Fall 1964

Page 35

146 Chicago Studies POLITICAL STRUCTURE AND REFORM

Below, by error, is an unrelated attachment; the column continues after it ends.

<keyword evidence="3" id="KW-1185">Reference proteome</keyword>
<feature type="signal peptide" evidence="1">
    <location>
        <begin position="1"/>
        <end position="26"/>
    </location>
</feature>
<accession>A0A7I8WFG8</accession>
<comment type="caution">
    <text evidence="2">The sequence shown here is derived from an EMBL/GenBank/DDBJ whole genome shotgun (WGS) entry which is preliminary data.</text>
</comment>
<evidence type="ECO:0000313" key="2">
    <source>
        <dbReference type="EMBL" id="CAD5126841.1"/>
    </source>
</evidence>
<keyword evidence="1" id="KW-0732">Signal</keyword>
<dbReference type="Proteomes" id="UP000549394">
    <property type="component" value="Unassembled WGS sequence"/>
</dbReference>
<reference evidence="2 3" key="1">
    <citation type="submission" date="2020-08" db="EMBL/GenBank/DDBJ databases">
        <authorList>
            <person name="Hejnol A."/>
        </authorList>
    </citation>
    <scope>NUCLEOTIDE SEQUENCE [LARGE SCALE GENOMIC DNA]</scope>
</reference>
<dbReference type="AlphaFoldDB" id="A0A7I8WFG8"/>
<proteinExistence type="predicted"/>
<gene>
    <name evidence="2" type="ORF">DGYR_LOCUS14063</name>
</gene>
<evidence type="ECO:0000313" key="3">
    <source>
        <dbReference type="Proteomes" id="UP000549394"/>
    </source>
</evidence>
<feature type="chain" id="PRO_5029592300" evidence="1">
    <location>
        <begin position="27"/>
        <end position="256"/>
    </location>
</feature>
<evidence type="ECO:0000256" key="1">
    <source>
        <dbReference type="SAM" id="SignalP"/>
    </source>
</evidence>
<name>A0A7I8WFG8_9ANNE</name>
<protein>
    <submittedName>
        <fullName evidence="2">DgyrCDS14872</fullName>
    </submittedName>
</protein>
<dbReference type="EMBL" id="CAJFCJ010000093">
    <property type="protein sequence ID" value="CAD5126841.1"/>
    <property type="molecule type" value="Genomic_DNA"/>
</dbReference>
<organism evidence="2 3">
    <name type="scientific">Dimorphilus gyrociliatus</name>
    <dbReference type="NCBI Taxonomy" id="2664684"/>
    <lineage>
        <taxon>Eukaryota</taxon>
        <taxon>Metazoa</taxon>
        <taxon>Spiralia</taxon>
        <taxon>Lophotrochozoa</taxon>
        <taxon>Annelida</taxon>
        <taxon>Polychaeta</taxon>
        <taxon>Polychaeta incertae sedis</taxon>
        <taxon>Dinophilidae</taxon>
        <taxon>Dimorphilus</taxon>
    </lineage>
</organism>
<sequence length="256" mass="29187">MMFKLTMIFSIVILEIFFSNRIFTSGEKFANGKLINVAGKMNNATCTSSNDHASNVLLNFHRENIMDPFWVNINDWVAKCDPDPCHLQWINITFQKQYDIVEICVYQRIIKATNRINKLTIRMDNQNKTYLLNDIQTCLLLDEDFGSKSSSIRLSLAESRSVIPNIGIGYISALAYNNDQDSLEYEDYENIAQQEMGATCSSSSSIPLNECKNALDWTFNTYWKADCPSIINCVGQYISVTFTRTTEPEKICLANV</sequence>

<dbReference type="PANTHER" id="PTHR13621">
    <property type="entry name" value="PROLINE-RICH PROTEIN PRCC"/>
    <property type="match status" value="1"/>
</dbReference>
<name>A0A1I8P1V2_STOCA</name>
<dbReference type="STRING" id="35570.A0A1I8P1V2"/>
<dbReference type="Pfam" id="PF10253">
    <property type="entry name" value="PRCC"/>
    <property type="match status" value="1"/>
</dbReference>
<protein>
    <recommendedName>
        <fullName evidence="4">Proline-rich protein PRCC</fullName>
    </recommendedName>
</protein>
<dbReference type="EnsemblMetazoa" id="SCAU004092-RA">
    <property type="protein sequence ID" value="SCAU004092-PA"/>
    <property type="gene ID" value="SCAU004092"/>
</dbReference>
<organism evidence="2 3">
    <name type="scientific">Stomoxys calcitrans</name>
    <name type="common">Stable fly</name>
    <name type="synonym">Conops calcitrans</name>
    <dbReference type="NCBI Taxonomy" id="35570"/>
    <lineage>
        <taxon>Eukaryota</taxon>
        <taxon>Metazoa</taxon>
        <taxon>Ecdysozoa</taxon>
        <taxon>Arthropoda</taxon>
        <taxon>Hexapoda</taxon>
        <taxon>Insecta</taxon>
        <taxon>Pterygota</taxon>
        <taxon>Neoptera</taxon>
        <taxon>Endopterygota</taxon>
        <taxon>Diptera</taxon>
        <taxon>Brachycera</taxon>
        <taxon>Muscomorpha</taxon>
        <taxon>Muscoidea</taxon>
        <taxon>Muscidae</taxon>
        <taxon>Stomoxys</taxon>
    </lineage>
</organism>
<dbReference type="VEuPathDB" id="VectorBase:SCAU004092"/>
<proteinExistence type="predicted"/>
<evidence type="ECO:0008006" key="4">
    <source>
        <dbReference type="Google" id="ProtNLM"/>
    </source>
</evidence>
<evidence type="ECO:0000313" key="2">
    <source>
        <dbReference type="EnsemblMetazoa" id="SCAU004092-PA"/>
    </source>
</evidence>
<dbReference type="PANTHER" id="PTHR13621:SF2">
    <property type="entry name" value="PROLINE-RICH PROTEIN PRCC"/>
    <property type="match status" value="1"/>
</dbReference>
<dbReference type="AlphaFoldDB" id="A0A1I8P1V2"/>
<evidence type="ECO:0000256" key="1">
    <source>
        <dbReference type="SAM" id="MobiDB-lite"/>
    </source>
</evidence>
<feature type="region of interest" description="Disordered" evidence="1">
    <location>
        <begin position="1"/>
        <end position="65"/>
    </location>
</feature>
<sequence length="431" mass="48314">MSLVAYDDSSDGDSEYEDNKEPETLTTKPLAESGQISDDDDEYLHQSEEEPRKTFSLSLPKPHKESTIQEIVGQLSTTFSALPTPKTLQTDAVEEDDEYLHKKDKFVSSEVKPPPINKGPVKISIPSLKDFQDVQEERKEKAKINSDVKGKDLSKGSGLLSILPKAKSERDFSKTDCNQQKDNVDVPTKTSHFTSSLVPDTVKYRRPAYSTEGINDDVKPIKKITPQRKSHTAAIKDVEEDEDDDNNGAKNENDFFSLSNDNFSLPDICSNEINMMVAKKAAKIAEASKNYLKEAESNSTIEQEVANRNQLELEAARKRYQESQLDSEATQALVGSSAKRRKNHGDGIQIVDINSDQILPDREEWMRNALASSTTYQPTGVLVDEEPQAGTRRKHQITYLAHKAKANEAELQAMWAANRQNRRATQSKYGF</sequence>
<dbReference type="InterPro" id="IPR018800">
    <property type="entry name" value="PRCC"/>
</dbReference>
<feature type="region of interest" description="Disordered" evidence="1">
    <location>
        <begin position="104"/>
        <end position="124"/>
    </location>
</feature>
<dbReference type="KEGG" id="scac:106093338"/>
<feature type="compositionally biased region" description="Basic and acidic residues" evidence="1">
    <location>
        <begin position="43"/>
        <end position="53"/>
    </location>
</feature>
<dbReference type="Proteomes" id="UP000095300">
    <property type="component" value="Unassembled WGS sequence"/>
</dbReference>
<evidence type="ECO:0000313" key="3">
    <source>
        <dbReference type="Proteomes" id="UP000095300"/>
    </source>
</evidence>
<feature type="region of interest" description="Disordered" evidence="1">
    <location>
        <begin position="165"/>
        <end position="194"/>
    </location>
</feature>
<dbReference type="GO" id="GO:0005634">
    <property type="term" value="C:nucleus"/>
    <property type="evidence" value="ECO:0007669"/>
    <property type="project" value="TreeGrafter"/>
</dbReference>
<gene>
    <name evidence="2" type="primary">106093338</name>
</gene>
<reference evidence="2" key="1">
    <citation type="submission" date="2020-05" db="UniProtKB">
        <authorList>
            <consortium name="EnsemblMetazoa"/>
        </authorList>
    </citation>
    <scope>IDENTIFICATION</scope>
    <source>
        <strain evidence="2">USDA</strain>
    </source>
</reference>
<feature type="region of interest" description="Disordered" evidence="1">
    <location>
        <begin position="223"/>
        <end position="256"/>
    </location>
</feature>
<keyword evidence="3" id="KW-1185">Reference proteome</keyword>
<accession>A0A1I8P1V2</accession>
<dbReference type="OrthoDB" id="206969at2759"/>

We have seen !hat democratic institutions tend to guarantee the exercise of both authority and individual freedom. We have also some indication that the nature of !he Church allows for !he human fallibility of its leaders and the utilization of secular po· litical structures and philosophy. It would seem that democratic processes are not intrinsically opposed to the nature of the Church. But now another question arises. Can the reform of the Church which is so ardently desired by all be accomplished under !he present political structures? We can all easily criticize Church prelates, complain about the lack of free speech and free assembly within !he ·Church, bewail the scandalous inertia !hat exists and !he one-hundred-year delay in !he Church's meeting new situations. But it would be far more profitable to identify the political structures that make such situations possible and to set about. changing them. Social and juridical structures !hem selves communicate and educate; they influence our ideas more than we realize. The modern soCial teachings of !he popes bear this out: social patterns and structures determine !he welfare of men more than anyihing else and these patterns are perfectible. Thus we must incorporate, and make incarnate, the principles of justice into the life of society. This possibility can hardly be less true of the Church. · We often hear the claim that decentralization is the answer to reform. But why should !he Church become decentralized just when mankind is coming to appreciate its own solidarity? More !han ever !here is need of a strong executive power in the Church, one !hat is able to overcome !he forces !hat resist reform and unity. What is more, reforms are needed on !he local level as well. A pastor of a small hamlet can be just as unconcerned with ·the real needs of his people as a bishop in his palace. There is need of more efficiency on every level of Church government, but !his efficiency can be obtained only Ihrough procedures of com· munication and control. The problem of the responsibility of !he layman will hardly be solved without giving him freedom for responsibility. We can hardly expect a man to do his best for an organization unless he